Maldives top court defends Feb 1 order

Maldives top court on Tuesday defended its controversial order of February 1, insisting that criminal intent of the now jailed two Supreme Court judges does not render the order "wrong".

the Attorney General (AG) had filed a constitutional dispute case challenging the reinstatement of a dozen lawmakers.

The island nation has been embroiled in fresh political turmoil after the Supreme Court on February 1 ordered the immediate release of jailed political leaders including self-exiled former president Mohamed Nasheed.

The Supreme Court’s decision had also overturned its previous ruling to provide a ‘temporary solution’ to the issue of floor-crossing and changing party membership of Parliamentarians until the Parliament enacts a law for the purpose.

President Abdulla Yameen Abdul Gayoom on February 5 had declared a state of emergency after his last ditch attempt to convince the top court to revoke the order failed, purged the Supreme Court by arresting two judges and the remaining political leaders and ultimately had the order revoked.

Less than a day after the arrest of the two judges, the remaining three judges rescinded its ruling to release the political leaders referring to the concerns raised by president Yameen in the letters he had sent to the chief justice hours before state of emergency was declared.

The top court however, had not rescinded the part of the order which quashed its anti-defection ruling ordering the country's electoral watchdog to re-instate the dozen government lawmakers disqualified over the ruling.

Following the constitutional dispute, the remaining three judge bench has asked the parliament to hold off on reinstating the dozen lawmakers until it decides on the case.

During the first hearing of the case, the state attorney had pointed out that the now jailed two top court judges had plotted to overthrow the government through the order for which they now have been charged.

The state attorney had argued that as the order was issued with criminal intent the entire must now be annulled.

However, after a brief discussion among the three judge bench, the court rejected the argument insisting that criminal intent of a judge was not enough to annul a ruling.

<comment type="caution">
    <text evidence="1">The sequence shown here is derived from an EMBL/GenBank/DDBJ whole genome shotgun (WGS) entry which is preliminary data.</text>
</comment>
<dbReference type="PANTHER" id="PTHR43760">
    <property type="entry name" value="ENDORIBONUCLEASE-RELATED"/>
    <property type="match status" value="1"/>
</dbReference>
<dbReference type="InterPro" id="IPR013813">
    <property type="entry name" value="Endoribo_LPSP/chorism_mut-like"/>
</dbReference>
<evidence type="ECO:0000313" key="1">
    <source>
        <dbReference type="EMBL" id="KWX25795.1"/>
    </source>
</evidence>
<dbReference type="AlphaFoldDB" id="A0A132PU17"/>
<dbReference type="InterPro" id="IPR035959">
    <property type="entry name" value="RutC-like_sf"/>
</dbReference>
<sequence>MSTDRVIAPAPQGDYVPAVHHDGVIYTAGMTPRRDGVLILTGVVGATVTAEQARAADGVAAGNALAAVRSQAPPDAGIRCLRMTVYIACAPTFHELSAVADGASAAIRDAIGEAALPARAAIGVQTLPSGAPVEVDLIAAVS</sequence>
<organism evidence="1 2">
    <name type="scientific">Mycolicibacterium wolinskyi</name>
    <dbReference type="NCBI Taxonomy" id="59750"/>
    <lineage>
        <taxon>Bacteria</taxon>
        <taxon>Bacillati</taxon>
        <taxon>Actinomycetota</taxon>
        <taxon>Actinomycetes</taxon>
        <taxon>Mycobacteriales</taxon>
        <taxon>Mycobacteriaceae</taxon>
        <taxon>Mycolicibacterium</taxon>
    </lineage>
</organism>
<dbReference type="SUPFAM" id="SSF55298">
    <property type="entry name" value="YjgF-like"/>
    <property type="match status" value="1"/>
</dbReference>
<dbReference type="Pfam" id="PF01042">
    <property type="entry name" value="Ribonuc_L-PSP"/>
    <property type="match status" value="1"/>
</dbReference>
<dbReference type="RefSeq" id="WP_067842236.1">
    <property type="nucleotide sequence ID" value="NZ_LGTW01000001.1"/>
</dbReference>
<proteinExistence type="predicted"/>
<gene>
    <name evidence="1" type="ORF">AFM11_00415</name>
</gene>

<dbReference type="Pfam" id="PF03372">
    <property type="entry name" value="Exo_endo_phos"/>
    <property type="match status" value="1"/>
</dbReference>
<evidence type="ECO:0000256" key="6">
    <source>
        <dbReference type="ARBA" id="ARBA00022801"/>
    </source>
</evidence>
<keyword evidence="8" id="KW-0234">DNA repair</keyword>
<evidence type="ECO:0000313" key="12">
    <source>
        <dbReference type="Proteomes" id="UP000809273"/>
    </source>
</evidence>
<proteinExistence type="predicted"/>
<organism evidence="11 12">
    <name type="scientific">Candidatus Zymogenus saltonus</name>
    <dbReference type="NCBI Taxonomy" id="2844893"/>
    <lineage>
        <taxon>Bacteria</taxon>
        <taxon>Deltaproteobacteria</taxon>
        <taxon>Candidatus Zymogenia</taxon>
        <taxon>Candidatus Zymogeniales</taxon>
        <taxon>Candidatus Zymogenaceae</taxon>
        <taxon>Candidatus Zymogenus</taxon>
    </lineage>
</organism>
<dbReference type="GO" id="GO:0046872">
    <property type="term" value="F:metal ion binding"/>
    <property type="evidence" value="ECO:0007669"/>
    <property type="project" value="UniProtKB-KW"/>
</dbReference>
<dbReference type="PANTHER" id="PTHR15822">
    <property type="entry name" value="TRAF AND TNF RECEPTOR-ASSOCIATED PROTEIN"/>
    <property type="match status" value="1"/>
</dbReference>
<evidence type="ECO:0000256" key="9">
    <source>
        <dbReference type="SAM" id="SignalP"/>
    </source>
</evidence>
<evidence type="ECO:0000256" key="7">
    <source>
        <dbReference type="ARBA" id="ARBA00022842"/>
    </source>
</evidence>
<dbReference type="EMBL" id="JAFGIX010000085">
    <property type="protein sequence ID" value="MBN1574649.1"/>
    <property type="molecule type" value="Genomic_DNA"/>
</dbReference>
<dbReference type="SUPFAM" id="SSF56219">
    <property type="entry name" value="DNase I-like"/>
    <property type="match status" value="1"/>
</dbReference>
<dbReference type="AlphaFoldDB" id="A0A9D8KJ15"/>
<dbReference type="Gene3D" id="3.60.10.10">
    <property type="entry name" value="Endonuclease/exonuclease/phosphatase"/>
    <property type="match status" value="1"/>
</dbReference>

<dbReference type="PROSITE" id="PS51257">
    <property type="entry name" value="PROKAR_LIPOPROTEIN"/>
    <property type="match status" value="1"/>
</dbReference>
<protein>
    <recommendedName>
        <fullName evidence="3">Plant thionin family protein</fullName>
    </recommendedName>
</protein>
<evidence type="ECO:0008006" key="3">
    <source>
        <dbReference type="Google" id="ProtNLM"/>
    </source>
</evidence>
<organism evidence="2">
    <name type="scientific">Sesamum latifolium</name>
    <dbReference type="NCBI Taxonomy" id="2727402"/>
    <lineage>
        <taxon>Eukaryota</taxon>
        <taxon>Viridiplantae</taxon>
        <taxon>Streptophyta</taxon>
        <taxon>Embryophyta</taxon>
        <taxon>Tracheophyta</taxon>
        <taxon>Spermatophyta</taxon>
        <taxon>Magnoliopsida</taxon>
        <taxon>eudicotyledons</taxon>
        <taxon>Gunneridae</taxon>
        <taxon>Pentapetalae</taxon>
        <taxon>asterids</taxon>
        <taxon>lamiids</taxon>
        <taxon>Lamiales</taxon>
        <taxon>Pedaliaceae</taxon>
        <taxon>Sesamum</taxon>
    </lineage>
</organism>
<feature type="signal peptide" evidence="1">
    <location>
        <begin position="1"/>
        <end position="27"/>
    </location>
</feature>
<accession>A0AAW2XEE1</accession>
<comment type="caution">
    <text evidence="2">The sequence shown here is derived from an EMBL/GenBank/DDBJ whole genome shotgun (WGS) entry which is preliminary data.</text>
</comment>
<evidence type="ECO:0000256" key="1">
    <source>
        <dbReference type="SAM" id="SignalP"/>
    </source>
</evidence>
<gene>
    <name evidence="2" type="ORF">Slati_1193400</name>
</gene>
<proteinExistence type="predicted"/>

"A judge accused of criminal intent would not render a ruling wrong or void," judge Abdulla Didi said.

The judge further said a ruling can only be annulled after a thorough review which he pointed out was the way the court had done with the parts of the February 1 order which it had already revoked.

By Wednesday, prosecutors have got the country's criminal court to remand the suspects until the end of their respective trials which otherwise would have forced authorities to release them after the emergency state ended.

The most high-profile figures remanded until the end of the trial included former president Maumoon Abdul Gayoom, chief justice Abdulla Saeed and top court judge Ali Hameed - all now formally charged with terrorism over the alleged plot to overthrow the government.

Prosecutors have also formally charged four opposition lawmakers over the alleged coup plot.

Gayoom's lawmaker son Faris Maumoon, Jumhoory Party (JP) deputy leader Abdulla Riyaz, Dhangethi lawmaker Ilham Ahmed and South-Machchangoalhi lawmaker Abdulla Sinan have all been charged with terrorism for conspiring to overthrow the government. Three out of the four lawmakers have all been remanded until the trial ends thus far.

In addition to Nasheed, the other top political leaders named in the now rescinded order included Jumhoory Party (JP) leader Gasim Ibrahim, religiously conservative Adhaalath Party (AP) leader Sheikh Imran Abdulla, former defence minister Mohamed Nazim, former vice president Ahmed Adheeb Abdul Ghafoor and Gayoom's lawmaker son Faris Maumoon.

Former prosecutor general Muhthaz Muhsin, magistrate Ahmed Nihan and Adheeb's uncle Hamid Ismail make up the rest of the list.